t, you also need might.

"

age Campaign Success
I Do Research and Set Goals .

rs to prepare living wage campaign. ths to get by with a limited preparation living wage campaign.
Our members:

r's surveys. What church, temple, synagogue, mosque is their place of worship? What do the members want in their agreement? What are members willing to fight for?

*

What problems have members had on the job?

Strengths and weaknesses of the union and the employer: Critical analysis of the past - both failures and successes. How did members react to those successes and failures?
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What are the things we do well? What are the things we do well and our members like? ns are negotiating with the same employer? e a coordinated bargaining strategy with those unions?

eir expected expenditures? ing" places for surplus revenue? include all of the information requested by the union? s and benefits compare to others in the area? res on the humans th Employer's likely goals and objectives:
o

Ask members about inside information

.

a information on all those who call the shots, and know that 1 11 as you know your members' information.

e bickering going on internally at the school board? chemicals being used to clean, fertilize? all the contracts signed with suppliers and vendors? the suppliers make deliveries? Are they union? qu~pment being used and the manufacturing malfunctions? es the employer comply with fire and safety hazard guidelines?
o o

Do we know the people responsible for making the inspections? Most likely they are union members. Do we know the entire operation as well as the school board and the administration?

o

Do we know them so well that we can anticipate their next move?

Create a theme:

An inspiring theme can move the members to action. The poetry of the movement. Dignity and respect get more member mobilization than a 2% wage increase. the dream.... "The work goes on, the cause endures, the hope still lives, and m shall never die."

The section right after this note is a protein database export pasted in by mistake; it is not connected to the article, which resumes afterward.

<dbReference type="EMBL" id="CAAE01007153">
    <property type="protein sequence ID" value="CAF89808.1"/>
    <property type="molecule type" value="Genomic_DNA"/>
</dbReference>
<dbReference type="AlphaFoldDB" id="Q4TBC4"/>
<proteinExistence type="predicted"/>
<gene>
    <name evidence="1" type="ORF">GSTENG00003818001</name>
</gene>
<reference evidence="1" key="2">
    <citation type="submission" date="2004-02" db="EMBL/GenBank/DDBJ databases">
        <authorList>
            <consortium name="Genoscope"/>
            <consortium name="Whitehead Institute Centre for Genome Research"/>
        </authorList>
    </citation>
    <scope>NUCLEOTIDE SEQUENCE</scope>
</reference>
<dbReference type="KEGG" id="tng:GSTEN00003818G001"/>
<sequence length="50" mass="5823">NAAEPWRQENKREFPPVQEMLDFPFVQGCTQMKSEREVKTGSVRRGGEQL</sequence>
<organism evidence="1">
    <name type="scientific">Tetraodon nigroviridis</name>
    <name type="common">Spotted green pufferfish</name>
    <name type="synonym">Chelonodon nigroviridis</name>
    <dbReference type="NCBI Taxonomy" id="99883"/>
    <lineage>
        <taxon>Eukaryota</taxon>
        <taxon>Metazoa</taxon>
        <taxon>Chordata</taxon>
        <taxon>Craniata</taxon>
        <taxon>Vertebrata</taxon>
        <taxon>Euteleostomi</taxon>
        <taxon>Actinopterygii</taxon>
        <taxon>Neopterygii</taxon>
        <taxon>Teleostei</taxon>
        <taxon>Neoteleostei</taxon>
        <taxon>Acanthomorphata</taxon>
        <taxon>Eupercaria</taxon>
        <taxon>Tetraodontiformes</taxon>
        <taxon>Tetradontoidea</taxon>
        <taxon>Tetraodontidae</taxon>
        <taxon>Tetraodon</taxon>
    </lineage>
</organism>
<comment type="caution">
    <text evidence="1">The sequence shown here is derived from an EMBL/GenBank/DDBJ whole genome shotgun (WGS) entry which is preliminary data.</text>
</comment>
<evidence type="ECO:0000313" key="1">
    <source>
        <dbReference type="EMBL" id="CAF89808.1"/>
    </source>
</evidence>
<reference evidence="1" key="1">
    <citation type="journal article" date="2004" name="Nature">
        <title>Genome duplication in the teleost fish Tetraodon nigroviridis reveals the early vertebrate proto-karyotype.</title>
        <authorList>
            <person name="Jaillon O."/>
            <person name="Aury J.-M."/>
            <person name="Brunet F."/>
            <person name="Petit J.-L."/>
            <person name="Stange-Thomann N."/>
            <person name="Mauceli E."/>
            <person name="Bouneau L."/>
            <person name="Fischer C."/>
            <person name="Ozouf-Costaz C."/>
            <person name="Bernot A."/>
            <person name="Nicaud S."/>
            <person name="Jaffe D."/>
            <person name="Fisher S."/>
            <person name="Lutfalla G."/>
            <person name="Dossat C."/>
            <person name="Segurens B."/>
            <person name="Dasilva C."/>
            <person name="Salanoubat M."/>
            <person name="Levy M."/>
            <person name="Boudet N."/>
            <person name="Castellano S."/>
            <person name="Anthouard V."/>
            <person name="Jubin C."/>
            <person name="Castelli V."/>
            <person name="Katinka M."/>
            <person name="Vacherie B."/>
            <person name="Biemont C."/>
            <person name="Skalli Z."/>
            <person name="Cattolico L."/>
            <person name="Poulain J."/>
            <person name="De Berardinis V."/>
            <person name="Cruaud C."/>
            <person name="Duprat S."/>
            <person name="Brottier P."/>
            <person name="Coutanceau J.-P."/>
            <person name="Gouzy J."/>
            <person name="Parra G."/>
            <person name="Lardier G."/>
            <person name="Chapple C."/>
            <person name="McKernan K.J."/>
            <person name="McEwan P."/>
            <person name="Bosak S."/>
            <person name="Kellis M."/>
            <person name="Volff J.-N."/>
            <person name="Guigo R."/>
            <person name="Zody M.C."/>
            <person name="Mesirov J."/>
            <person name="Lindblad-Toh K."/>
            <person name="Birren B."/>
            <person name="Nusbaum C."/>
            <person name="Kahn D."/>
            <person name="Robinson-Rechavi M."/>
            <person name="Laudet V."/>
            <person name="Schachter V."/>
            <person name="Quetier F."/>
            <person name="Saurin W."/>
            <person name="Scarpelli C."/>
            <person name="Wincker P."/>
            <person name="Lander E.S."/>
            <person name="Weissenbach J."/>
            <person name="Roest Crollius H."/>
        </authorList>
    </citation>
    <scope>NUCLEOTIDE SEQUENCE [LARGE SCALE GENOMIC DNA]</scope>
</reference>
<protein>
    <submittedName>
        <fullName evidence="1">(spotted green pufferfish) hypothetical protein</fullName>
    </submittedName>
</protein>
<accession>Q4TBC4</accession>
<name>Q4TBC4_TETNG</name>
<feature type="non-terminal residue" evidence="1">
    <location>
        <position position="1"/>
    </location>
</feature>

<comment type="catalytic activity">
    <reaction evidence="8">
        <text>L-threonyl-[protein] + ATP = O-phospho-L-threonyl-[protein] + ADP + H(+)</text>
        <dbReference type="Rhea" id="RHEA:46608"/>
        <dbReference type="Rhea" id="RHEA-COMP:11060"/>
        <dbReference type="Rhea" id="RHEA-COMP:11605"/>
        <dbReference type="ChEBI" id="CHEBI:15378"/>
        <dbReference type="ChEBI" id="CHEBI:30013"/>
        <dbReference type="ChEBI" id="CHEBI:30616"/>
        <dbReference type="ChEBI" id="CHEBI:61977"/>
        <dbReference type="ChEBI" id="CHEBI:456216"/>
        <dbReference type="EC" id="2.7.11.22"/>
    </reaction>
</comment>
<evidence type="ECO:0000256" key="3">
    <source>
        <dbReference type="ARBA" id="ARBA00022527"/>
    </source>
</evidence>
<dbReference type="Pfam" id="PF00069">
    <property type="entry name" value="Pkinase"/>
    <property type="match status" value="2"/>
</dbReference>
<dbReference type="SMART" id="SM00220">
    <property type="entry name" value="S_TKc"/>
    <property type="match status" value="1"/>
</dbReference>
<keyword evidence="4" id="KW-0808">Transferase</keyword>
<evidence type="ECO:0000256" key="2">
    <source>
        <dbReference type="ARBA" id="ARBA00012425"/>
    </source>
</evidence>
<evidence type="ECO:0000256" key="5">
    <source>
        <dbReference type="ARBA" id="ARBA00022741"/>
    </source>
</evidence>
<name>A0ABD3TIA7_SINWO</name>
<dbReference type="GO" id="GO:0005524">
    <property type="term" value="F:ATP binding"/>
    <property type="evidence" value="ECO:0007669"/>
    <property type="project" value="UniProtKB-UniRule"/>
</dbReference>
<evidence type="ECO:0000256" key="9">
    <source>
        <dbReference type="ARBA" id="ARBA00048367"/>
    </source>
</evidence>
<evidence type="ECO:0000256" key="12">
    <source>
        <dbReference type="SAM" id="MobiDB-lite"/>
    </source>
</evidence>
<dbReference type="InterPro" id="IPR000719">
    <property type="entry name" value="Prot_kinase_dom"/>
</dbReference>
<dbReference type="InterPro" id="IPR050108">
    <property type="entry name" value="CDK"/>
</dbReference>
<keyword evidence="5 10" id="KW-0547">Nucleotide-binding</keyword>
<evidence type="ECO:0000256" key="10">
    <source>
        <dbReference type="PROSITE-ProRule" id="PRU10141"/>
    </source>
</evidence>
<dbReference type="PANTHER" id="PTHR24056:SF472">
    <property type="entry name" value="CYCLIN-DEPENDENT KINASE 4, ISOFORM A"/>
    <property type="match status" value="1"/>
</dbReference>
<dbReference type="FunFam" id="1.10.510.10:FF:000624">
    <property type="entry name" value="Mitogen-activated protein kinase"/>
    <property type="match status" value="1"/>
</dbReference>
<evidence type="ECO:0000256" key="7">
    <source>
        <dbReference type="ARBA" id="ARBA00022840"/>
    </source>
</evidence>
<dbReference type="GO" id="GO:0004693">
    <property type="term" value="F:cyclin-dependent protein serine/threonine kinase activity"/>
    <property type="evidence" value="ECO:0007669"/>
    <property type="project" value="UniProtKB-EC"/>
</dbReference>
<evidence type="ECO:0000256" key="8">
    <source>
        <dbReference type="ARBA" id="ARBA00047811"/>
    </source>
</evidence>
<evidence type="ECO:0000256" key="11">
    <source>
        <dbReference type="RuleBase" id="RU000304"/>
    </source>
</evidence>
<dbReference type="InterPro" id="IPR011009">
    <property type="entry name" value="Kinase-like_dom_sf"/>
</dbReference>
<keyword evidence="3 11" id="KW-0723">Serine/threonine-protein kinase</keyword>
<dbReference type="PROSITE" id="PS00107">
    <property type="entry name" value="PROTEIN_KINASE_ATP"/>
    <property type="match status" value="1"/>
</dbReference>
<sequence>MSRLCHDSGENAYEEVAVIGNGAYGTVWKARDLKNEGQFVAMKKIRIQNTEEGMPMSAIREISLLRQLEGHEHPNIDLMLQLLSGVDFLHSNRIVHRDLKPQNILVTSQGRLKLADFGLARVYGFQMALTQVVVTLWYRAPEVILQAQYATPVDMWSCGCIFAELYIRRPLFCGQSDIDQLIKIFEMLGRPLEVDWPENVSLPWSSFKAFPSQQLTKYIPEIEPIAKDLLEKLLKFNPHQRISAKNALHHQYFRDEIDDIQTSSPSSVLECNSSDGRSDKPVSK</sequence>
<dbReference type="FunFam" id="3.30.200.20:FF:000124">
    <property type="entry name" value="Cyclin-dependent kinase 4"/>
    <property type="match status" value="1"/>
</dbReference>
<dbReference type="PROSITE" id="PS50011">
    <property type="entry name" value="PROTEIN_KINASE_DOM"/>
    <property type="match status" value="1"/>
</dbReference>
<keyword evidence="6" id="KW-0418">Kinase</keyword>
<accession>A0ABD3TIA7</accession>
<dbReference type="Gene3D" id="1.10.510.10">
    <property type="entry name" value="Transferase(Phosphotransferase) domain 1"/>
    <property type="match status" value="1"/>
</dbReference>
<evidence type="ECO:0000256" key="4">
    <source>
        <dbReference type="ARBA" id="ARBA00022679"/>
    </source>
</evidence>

izing the Campaign

tting pressure on the employer and resisting employer tactics may require sacrifice nd risk taking by the members. embers will take the they feel they were involved.

" members in their workplace.

t home and ask them to identify "respected" members in their building, t, job classification, etc. members to come on board because their co-workers have identified nt and respected people in the workplace.
4. Train "respected members on Living Wage Campaigns and collective action.

pected" members become the part of the organizing committee.
6. The committee reaches out to their constituency to inform and solicit feedback.

7. The committee and volunteers begin carrying out surveys of the membership.

Issues begin to be identified and proposed solutions are reviewed. These issues and the proposed solutions will become part of the union's proposals.
9. In order to involve members the committee:
o

Appeal to self interest. Appeal for the support of a larger cause. Remind a potential volunteer of skills or experience he she has to contribute, Be honest about the work involved. Recruit people from all subgroups. Start with specific easy tasks and then gradually encourage greater involvement. Match volunteers to tasks based on skills, interests, and time. Provide training for volunteers. Teach people how to get others involved in sharing the work. Make it fun to participate. Point out every small victory to prove that involvement pays off. Arrange recognitions for work volunteers do. Check on people to see if they need help.

o

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o
o
o

o

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countable, and shift them to another bers know the campaign is theirs.

ressuring the Employer:
Develop worksite tactics. Involve the community - be sure to inclu slative and political campaign. ia campaign ing pressure tactics: aign many members do not believe that they have the at other co-workers and the community will join them. begin to get involved many will join and begin to see the members of their union. ure tactics enables the committee to identify weaknesses and up the pressure.